Porting NLog to Metro-style/WinRT... or why starting again is a good idea

I've tried porting NLog to Metro-style/WinRT a couple of times, and I've surrendered both times within hours of starting. The problem with NLog is that it's amazing, rich surface area extends all the way over the Metro-style surface area. Whereas in .NET Full you have Console, Debug, and Trace, in .NET Core you only have Debug. Talking cross-process is out. There's no event log support (which is a mistake in my book). The file API is synchronous. Queuing is hard, etc. In short, although NLog will run on anything and is fantastic, it's too big a solution for Metro-style very focused capabilities.

What I see as the total surface area of logging on Metro-style is being able to send information to Debug.WriteLine, and also to dump out crash reports to disk, or maybe HTTP. Don't forget that Debug.WriteLine ends up in OutputDebugString and hence in the regular Windows debug stream. You can use DbgView to surface information outside of the process, which is helpful if your Metro-style process won't start. Likewise, dumping a file to disk on ERROR or FATAL is also helpful - providing you can write it before you're scrubbed out of memory.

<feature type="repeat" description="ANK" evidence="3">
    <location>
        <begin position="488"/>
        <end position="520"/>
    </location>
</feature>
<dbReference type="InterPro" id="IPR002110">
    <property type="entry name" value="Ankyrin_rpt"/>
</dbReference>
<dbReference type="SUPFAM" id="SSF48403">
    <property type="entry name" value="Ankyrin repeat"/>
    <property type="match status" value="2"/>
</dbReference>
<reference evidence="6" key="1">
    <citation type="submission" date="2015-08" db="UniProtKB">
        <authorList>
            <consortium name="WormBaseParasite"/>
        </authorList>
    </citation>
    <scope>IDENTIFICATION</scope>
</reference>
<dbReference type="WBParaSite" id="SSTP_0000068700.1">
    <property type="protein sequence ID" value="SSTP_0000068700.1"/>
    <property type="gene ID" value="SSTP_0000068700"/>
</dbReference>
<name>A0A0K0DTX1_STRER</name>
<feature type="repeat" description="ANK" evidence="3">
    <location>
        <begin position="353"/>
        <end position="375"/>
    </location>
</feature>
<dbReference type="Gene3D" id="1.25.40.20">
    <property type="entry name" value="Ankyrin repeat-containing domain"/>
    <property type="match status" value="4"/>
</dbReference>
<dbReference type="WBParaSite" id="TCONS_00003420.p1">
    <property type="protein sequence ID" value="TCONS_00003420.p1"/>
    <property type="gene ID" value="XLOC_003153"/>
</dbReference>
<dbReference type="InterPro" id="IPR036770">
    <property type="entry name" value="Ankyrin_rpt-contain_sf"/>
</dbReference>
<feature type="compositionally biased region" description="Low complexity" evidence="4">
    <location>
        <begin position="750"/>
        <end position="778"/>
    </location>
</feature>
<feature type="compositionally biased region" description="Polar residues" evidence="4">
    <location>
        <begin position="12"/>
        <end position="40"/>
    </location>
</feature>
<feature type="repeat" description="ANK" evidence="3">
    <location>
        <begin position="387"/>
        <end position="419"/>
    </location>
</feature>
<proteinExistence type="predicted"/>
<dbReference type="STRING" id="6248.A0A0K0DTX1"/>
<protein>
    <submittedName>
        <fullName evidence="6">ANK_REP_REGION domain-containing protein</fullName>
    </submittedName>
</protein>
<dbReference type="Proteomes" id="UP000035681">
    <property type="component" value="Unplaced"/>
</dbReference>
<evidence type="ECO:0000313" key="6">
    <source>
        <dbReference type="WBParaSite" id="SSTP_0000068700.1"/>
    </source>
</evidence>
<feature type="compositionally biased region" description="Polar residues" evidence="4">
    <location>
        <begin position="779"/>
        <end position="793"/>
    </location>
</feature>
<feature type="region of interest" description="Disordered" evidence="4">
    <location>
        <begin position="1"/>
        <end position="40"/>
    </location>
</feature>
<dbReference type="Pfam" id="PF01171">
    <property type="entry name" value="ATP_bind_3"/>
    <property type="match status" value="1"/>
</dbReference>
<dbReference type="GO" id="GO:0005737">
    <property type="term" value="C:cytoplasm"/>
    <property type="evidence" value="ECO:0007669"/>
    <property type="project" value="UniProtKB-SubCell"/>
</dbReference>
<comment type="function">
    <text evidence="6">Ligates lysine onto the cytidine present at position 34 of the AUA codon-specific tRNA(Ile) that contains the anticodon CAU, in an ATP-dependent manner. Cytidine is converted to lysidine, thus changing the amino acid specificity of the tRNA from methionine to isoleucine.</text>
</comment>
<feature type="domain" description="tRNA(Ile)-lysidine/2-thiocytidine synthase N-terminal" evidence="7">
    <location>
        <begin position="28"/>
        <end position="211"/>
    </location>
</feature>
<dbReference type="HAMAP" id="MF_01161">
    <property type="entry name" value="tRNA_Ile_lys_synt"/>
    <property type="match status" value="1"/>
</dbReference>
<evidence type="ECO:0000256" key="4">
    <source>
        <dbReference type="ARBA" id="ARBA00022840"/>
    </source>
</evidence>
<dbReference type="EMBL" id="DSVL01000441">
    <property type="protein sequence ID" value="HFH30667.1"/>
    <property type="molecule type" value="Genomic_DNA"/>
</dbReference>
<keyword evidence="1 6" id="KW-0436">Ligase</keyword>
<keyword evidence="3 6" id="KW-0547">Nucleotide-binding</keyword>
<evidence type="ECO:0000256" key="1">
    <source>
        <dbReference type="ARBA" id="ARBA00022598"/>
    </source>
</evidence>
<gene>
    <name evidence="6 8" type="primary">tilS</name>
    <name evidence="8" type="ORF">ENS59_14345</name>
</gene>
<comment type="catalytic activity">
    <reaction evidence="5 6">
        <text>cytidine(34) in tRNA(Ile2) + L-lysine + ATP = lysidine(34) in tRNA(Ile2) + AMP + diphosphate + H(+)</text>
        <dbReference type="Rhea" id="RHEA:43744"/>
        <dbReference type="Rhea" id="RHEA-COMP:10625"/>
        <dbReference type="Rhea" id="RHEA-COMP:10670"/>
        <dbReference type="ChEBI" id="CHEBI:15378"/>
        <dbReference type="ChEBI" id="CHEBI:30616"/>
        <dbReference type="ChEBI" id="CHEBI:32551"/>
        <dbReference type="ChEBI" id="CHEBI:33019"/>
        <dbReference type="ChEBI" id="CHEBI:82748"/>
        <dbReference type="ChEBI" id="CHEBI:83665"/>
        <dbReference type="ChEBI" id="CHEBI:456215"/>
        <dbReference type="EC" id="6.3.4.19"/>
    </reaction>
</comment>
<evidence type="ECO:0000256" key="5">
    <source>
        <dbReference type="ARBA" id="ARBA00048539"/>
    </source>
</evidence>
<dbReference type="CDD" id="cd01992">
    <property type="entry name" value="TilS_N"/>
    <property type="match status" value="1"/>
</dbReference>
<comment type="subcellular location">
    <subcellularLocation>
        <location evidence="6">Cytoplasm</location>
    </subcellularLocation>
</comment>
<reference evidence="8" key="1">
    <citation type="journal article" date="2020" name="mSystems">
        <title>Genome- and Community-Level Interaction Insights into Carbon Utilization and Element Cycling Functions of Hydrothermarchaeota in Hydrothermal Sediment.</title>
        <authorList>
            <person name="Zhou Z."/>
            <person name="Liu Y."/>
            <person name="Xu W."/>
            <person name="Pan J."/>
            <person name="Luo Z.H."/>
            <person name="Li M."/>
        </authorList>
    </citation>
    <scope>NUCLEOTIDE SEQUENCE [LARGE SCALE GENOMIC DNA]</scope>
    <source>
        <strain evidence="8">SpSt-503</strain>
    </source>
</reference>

To that extent, I've put together MetroLog. This is a first pass over a very basic logging framework that's optimised for Metro-style/WinRT development. It's not intended to become huge like NLog.

I think splitting it is actually quite workable. For the most part you're actually just using a tiny amount of NLog functionality in your actually running code. 99% of calls to the NLog library are Log.Info(...), etc, and these are easily shimmed out. I would go far to say that clipping NLog so that it fits into Metro-style is rather over-thinking the problem.

I've tried to keep the construction compatible, whilst lightweight. So you still have LogEventInfo, and Logger. It could be that these two libraries converge again in the future, or it could be as @davkean suggested that actually it make sense to restructure the lot around Portable Class Libraries.
Print | posted on Wednesday, July 11, 2012 8:41 AM